Buy a home in a less expensive city. If you’re going to buy, it may be wise to consider a more affordable market. It seems unlikely we’ll experience much more price appreciation in Vancouver, Calgary or Toronto, but what about other Canadian cities? What about moving out of the country?

Plan to retire in a less expensive city. There are many countries that are popular retirement destinations, in places such as Latin America and Southeast Asia. But even within North America, there’s a large variation in cost of living. When moving between countries, there may even be an opportunity to take advantage of differences in interest rates and fluctuations in foreign exchange rates.

Live in a working-class neighbourhood. The authors of The Millionaire Next Door point out that living in an upper middle class neighbourhood exacerbates the effort to “keep up with the Joneses”. Living in a more humble neighbourhood may allow a person to more easily spend less and save more. It may even make financial sense to rent instead of own, especially if you’re planning to move within a year or two.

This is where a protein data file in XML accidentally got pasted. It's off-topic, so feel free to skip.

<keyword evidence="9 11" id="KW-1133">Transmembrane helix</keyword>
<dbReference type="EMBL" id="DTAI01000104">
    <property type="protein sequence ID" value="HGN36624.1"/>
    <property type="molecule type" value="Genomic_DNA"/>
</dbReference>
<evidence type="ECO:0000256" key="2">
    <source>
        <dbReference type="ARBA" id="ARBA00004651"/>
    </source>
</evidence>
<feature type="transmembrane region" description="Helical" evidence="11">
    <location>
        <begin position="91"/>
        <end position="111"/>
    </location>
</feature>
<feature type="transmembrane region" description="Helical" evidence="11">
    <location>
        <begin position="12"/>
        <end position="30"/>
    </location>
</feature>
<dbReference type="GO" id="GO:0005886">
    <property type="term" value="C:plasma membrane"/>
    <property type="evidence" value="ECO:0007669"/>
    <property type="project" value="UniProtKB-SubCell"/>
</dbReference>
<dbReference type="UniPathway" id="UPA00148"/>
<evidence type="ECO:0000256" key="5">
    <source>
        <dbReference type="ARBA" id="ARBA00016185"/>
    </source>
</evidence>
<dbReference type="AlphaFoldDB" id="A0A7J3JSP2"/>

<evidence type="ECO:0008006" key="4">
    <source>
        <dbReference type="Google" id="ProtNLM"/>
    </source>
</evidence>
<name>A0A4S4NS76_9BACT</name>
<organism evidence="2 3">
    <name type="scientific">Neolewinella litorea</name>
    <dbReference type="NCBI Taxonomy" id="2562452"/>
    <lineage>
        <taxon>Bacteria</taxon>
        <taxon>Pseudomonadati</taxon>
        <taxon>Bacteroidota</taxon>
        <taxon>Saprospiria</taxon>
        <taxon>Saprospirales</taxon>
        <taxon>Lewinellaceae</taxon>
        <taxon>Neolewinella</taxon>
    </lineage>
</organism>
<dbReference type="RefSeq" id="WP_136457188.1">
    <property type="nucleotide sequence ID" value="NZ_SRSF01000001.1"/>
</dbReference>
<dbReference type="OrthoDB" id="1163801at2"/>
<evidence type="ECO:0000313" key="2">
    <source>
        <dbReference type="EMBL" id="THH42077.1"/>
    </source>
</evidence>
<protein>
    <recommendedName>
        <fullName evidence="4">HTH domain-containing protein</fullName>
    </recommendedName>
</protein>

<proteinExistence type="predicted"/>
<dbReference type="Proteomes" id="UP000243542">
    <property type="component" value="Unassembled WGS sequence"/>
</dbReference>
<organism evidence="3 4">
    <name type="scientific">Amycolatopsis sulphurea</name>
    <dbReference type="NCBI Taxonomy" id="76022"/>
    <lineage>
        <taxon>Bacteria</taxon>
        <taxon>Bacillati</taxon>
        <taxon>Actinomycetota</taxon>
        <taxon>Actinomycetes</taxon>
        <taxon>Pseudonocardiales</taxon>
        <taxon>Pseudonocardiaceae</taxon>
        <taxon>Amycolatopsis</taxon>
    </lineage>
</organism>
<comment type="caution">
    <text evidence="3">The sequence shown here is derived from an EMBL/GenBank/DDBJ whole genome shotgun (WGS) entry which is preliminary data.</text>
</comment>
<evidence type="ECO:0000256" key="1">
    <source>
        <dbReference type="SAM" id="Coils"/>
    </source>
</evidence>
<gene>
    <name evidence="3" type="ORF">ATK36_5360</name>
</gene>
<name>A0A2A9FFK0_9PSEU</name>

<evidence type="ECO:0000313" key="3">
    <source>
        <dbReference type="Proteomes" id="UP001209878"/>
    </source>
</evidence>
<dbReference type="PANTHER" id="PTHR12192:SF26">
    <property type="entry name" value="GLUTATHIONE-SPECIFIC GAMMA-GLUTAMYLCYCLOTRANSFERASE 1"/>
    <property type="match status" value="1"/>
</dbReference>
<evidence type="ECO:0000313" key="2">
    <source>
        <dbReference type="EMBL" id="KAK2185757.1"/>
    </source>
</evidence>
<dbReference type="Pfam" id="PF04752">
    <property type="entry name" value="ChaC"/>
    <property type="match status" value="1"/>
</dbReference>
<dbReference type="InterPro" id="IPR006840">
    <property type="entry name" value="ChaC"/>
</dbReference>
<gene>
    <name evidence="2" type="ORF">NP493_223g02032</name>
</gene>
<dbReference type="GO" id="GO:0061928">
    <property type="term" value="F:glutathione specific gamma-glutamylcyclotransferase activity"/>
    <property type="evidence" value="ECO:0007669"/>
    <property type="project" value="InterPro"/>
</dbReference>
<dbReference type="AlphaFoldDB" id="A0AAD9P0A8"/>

Be willing to explore a variety of options when making lifestyle decisions, in order to take advantage of opportunities and move yourself toward your retirement goal. What lifestyle choice have you made that’s helped you jump toward your goal? Have there been drawbacks as well as benefits?

6 thoughts on “It Matters Where You Live”

  1. Who you “pal” around with also makes a difference. Trying to live frugally is especially tough if you socialize a lot with friends who like to eat out at more pricy restaurants. My now departed in-laws considered themselves “poor” because they had a lesser-status apartment in their golf course-development condo in West Palm Beach. They had lost any kind of perspective – and drained their savings on expenses that they really couldn’t afford – usually in order to keep up with their extremely well-off neighbors (and ignored the more frugal neighbors who might have shown them a more feasible and still-comfortable lifestyle).

    Common sense sure ain’t so common…..

  2. Yep, my Dad, after two divorces, has to live in Greece to make his dollars go far enough in retirement. However, that doesn’t seem bad at all 🙂 Funny isn’t it, that people struggle just to live in a tough environment when they could go someplace awesome and have a better life.